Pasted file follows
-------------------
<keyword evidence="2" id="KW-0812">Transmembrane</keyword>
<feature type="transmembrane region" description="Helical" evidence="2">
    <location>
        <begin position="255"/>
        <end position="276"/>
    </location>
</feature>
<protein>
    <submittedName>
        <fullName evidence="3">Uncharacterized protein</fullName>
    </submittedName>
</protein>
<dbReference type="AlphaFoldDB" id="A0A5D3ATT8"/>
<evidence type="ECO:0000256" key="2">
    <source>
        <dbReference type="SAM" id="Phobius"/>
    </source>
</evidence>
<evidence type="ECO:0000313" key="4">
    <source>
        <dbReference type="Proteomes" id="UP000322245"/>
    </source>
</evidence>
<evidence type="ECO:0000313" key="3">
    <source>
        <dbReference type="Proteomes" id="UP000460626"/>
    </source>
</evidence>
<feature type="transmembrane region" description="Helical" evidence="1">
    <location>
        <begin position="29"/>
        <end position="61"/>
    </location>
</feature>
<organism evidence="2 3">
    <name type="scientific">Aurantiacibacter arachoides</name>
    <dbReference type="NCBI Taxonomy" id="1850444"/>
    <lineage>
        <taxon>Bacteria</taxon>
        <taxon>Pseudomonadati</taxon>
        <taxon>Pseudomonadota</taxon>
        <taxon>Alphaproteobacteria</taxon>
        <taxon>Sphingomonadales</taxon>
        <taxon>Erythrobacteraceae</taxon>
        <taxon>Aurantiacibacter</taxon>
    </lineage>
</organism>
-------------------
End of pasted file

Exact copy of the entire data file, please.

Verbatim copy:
<keyword evidence="2" id="KW-0812">Transmembrane</keyword>
<feature type="transmembrane region" description="Helical" evidence="2">
    <location>
        <begin position="255"/>
        <end position="276"/>
    </location>
</feature>
<protein>
    <submittedName>
        <fullName evidence="3">Uncharacterized protein</fullName>
    </submittedName>
</protein>
<dbReference type="AlphaFoldDB" id="A0A5D3ATT8"/>
<evidence type="ECO:0000256" key="2">
    <source>
        <dbReference type="SAM" id="Phobius"/>
    </source>
</evidence>
<evidence type="ECO:0000313" key="4">
    <source>
        <dbReference type="Proteomes" id="UP000322245"/>
    </source>
</evidence>
<evidence type="ECO:0000313" key="3">
    <source>
        <dbReference type="Proteomes" id="UP000460626"/>
    </source>
</evidence>
<feature type="transmembrane region" description="Helical" evidence="1">
    <location>
        <begin position="29"/>
        <end position="61"/>
    </location>
</feature>
<organism evidence="2 3">
    <name type="scientific">Aurantiacibacter arachoides</name>
    <dbReference type="NCBI Taxonomy" id="1850444"/>
    <lineage>
        <taxon>Bacteria</taxon>
        <taxon>Pseudomonadati</taxon>
        <taxon>Pseudomonadota</taxon>
        <taxon>Alphaproteobacteria</taxon>
        <taxon>Sphingomonadales</taxon>
        <taxon>Erythrobacteraceae</taxon>
        <taxon>Aurantiacibacter</taxon>
    </lineage>
</organism>